"I just can't do it!" exclaimed Betty, "It's just too much to take on right now!" Jai was surprised, confused, and hurt. One minute he's having a rational conversation with his wife about his idea of having the family try out a vegetarian diet, the next she's fighting back tears in what seems like borderline hysteria.
The first post in this series identified the perspective of someone who is comfortable, or satisfied, with a change. Yesterday we considered the same change from the perspective of someone resistant to it. Today we're going to look at the same situation from the point-of-view of someone in a state of distress.
To some, the word distress may seem like a bit of an exaggeration when it comes to reactions to change, yet exaggerated is often how people - especially those satisfied with the change - tend to describe those in this frame of mind. People who perceive the change as too overwhelming, as requiring too much of them or their time, as more than they can handle right now, often appear to others as over-reacting. But to the person with this perspective, their reactions are very real, even if they don't quite understand them themselves.
In our situation about making a switch in diet, let's consider Betty's perspective. She just received a promotion at work, which will require more travel not to mention more hours in general. Up until now she's been heavily involved with her children's school, which is important for her to continue. Her children are active in extra-curricular activities, and she has been the primary form of transportation for them. She's already been worried about how she's going to keep up with her commitments to her family and the school with her new job responsibilities, as well as how she's going to 'hit the ground running' in her new position; something her new boss has already voiced is an expectation for her. To Betty, adding one more thing to her list of responsibilities, as well as another change to her life, is more than she feels able to take on right now.
People who are already under stress, whether actual or perceived, may find it difficult to embrace a new change, simply because they feel they are at capacity. Whether it is a heavy workload, family or other personal stressors, or other changes occurring at, or around, the same time, people voicing a sense of overwhelm or 'too much' are saying they are at or near the tipping point.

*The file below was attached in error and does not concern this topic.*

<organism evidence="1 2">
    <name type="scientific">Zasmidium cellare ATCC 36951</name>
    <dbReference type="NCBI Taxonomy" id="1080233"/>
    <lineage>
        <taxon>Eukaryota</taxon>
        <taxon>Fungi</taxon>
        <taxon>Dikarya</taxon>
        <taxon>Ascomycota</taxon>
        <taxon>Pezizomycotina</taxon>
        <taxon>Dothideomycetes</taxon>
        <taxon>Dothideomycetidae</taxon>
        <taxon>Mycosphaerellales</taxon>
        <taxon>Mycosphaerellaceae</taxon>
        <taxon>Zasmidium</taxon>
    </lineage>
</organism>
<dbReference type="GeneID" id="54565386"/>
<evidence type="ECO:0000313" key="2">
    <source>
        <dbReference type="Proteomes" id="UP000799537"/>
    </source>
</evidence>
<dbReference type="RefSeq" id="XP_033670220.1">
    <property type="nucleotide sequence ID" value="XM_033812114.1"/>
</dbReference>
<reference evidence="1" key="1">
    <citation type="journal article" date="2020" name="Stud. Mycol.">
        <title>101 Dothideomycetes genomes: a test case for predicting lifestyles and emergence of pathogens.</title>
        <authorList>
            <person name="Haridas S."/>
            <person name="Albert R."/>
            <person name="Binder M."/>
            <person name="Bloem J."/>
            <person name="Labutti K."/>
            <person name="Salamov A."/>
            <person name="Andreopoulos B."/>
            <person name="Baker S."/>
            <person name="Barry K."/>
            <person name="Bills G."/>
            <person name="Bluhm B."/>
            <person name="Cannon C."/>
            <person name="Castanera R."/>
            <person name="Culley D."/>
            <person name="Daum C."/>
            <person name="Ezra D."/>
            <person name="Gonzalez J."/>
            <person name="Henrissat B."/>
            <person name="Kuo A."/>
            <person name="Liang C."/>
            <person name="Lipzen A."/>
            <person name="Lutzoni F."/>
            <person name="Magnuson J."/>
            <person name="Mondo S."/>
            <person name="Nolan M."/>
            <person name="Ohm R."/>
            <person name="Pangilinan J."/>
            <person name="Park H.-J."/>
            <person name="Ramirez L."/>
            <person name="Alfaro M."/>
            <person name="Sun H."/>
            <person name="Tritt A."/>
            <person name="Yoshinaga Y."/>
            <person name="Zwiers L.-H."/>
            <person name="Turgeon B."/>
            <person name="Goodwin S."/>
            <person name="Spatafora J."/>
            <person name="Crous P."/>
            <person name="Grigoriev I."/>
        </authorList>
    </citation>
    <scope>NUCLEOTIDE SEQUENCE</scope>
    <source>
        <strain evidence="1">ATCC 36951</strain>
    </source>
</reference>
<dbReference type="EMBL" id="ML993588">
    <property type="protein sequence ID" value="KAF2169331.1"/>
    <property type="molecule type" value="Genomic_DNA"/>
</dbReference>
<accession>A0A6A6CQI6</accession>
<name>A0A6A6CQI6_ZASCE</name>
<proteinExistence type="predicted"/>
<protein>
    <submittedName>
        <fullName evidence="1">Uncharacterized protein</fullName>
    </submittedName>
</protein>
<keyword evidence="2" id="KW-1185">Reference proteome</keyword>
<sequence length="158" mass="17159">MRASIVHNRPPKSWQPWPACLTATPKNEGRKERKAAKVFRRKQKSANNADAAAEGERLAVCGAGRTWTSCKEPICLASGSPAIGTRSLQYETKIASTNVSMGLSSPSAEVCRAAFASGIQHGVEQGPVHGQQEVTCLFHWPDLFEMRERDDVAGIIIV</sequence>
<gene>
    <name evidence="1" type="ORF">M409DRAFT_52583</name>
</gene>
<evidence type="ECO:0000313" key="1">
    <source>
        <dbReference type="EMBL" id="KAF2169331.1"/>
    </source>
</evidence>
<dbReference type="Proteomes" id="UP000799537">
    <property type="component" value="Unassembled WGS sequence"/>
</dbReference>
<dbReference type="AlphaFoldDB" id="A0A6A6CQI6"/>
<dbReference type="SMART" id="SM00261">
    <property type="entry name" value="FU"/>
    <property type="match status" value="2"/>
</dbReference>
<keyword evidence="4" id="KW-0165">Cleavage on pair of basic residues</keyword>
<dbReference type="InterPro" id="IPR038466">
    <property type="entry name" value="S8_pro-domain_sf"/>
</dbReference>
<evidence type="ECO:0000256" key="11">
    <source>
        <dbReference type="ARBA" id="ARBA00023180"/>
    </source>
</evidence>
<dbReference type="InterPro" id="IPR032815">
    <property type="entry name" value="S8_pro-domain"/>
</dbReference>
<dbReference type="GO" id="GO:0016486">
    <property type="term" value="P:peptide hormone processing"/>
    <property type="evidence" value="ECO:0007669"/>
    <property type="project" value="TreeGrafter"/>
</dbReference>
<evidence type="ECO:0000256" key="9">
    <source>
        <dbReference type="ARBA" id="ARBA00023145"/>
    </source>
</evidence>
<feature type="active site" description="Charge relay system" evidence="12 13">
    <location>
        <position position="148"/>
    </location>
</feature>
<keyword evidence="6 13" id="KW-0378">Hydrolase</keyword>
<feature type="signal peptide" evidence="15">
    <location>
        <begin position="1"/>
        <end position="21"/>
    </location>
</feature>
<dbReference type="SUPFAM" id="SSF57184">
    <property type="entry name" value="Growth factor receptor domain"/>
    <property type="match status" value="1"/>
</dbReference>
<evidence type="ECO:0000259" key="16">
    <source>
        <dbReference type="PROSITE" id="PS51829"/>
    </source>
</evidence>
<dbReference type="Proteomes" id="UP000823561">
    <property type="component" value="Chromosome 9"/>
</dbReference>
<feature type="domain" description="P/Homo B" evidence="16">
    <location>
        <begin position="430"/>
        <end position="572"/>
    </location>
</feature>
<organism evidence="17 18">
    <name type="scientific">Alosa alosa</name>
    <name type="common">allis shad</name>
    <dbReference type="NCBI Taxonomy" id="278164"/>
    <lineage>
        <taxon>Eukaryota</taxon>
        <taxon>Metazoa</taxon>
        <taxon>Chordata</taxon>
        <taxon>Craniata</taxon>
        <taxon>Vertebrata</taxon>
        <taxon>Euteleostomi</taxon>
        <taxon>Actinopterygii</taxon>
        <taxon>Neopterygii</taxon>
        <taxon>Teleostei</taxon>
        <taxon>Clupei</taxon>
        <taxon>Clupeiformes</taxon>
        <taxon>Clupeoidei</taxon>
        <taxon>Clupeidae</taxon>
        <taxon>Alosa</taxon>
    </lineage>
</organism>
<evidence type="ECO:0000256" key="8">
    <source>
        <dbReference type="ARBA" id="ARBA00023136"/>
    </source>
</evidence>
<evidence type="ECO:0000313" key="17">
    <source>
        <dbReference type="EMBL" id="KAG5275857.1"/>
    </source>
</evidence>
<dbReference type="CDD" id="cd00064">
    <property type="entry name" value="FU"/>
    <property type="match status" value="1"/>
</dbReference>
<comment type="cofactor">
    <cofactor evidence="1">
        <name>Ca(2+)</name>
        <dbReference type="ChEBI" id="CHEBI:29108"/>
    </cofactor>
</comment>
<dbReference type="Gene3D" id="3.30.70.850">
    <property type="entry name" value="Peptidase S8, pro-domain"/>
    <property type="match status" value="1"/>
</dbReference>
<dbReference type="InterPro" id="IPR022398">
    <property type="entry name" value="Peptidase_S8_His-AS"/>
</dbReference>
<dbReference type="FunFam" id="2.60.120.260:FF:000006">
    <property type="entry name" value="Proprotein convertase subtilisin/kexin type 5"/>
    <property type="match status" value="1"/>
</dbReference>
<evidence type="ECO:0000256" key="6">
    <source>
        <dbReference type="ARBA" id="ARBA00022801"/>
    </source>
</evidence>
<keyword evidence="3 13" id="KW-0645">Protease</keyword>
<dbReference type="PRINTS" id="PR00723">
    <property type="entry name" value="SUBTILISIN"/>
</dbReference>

Often times, this reaction is difficult for other people to understand, because they may not know about all of the contributing stressors. A lack of understanding makes it easy to label the person as 'too emotional', 'over-reacting', or 'whiner'. To perpetuate these statements, people in distress often have difficulty seeing their way out of their state of overwhelm. They can't see the forest for the trees so to speak. For those concerned about having such labels attributed to them, they often 'suffer in silence', telling few or no people about their state of distress rather than to show weakness. That makes it very difficult for others to understand what is often a surprising reaction when this otherwise stoical person has reached her or his limit.
People with this reaction to change can benefit most from a sense of stability, for when change is introduced, it is disruptive to an already fragile environment to someone in distress. Stability can take on many forms, but first and foremost, stability in relationships is key. Letting the person know that they have your support, can go a long way in creating a sense of groundedness they might otherwise not feel. Asking them for their perspective about what is going on will help gain a sense of understanding of why, as well as where, the sense of overwhelm is rooted, and working with the person to identify a clear path forward can help them see the light at the end of the tunnel.
Some people might benefit from a collaborative approach to problem-solving, while others might benefit from someone else defining the path for them. In this case, it is important to ask before telling, as not all people like others to tell them what to do, but when they aren't able to see a way out of their distress, some welcome a guiding hand. Most importantly, refrain from name calling and labeling, as no good can come from it and it will likely drive a person with this reaction deeper into a sense of isolation and despair.
For Betty, a simple conversation about her concerns, could offer a great deal of information to Jai, provided he is willing to listen to them with an objective ear. By having such a conversation, Jai might realize that Betty felt it was her responsibility to implement the change by doing the meal planning, shopping and cooking for a regimen she knew little about. Maybe it is timing that could alleviate Betty's concerns, by starting with a plan outlining the change that includes her and the rest of the family's needs and concerns. But it all starts with an open, honest, non-judgmental conversation.
Tomorrow we'll look at one other perspective; that of the non-committal, or indifferent, reaction.
*note: the proposed dietary change in this scenario is intended as an example only, and is does not represent any views, for or against, a vegetarian or any other diet.
About the Author
Megan Rounds, Ed.D. is owner and principle perculator of perculcha, llc.
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